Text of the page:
The bizarre life of the murderous French fortuneteller La Voisin

Parisian, fortune teller, serial killer, secret abortionist, poisoner, clairvoyant, black mass priestess, businesswoman, possible sociopath: quite a resume for one person. But this list of crimes and occult practices did indeed belong to a single individual: Catherine Monvoisin. Born Catherine Deshayes, La Voisin ("The Neighbor," as she came to be known) lived from 1640-1680 under the reign of King Louis XIV, as outlined on Headstuff. La Voisin's tale quickly turns from sympathetic to bizarre, and is one of ambition, opportunism, manipulation, subterfuge, and ever-escalating violence that eventually led to La Voisin being burned at the stake while drunk.

Drawn to esotericism from an early age, La Voisin started her career very simply: reading palms out of her home when her husband's business failed. As a child, La Voisin had shown a talent for what was referred to as "cold readings," meaning she was exceptionally good at reading people, and so developed her talent for "fortune telling." Non-Christian beliefs were taboo at the time, but many individuals believed there was a spiritual, or even scientific, basis for occult powers. This cultural belief, plus La Voisin's shrewd mind and oratorical skills, would lead to her being acquitted of heresy when brought before the professors at the Sorbonne theological college. 

Leading up to then, La Voisin's reputation had grown, and she had caught the attention of some high-profile clients within the French nobility. She'd also expanded her services to performing abortions, or otherwise disposing of unwanted children.

Doubling down and expanding services

After facing down the Sorbonne, La Voisin started consulting with people not only about fortune telling, but how to change their fortunes. What began as recommendations to pray to saints quickly became the selling of magic charms. La Voisin was drawn into the occult community within Paris, including alleged "sorcerer" Adam Lesage, and was eventually approached by Marquise Françoise-Athénaïs de Montespan, who wanted to seduce King Louis XIV, himself.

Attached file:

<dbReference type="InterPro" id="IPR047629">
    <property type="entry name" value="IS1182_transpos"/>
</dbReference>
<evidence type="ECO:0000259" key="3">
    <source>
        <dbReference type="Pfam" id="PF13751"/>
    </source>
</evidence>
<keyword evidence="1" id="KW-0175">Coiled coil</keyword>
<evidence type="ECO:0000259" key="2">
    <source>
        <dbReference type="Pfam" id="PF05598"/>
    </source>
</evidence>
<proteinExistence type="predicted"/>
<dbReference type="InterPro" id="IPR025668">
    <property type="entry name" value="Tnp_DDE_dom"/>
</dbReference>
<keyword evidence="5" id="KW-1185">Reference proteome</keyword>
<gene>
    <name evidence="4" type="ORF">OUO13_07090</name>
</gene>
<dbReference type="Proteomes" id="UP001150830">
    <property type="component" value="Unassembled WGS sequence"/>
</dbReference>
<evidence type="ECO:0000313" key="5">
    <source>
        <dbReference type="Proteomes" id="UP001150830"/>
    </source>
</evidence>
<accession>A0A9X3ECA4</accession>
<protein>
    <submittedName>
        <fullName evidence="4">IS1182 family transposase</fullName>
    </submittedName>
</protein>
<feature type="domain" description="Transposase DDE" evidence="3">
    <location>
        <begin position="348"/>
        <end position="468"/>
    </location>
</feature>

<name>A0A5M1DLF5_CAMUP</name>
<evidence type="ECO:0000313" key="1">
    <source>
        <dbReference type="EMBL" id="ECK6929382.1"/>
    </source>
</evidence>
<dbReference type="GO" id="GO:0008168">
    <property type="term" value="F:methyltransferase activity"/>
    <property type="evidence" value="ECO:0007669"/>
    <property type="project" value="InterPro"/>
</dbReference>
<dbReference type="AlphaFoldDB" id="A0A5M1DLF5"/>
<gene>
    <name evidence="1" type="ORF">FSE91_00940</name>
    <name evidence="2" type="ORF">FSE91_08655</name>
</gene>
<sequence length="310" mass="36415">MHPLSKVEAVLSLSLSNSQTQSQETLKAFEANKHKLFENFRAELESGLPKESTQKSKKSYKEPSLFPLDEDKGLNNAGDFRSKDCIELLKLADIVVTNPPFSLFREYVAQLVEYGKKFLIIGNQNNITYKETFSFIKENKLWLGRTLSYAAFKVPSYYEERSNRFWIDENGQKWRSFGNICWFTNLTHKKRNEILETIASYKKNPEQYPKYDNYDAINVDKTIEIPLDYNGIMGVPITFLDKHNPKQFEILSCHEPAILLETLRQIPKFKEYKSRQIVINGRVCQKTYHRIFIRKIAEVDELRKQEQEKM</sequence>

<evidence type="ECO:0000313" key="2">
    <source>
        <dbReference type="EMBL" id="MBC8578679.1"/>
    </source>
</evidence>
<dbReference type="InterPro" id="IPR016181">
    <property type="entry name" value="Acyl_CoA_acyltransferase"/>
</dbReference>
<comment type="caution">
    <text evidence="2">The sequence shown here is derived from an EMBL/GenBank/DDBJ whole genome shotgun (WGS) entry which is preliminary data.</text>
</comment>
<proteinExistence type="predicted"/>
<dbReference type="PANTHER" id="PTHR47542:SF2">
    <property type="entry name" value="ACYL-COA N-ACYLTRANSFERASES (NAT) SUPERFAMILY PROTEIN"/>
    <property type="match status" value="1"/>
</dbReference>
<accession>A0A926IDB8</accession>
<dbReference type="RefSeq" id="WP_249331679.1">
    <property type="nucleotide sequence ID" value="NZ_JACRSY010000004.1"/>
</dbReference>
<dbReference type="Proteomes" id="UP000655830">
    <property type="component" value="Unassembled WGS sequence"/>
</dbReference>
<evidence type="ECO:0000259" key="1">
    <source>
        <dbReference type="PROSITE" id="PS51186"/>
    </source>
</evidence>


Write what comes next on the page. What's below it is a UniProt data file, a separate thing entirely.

In truly business-savvy style, La Voisin upped her game and held a full-on black mass for Montespan in her basement, gave Montespan a potion, and shortly thereafter, Montespan did indeed become lover to the king. By 1673, though, Louis was becoming disinterest in Montespan, so naturally, La Voisin staged a baby sacrifice using pigeons's blood in a dark basement to appease her client. As a result, La Voisin's fame grew, and she expanded her services to poisoning. She then became embroiled in a realm of entanglements, assassinations attempts, and intrigue between nobility, and like Walter White's meth empire, her poison empire expanded.

Eventually, Paris officials began a campaign to cleanse the city of corruption. When fellow poisoner Marie Bosse got drunk at party in 1679 and started bragging about the money she earned from selling poison, she was arrested. This led to a sting on La Voisin, who was ultimately burned at the stake after convincing her guards to give her all the food and alcohol she wanted the night before her execution.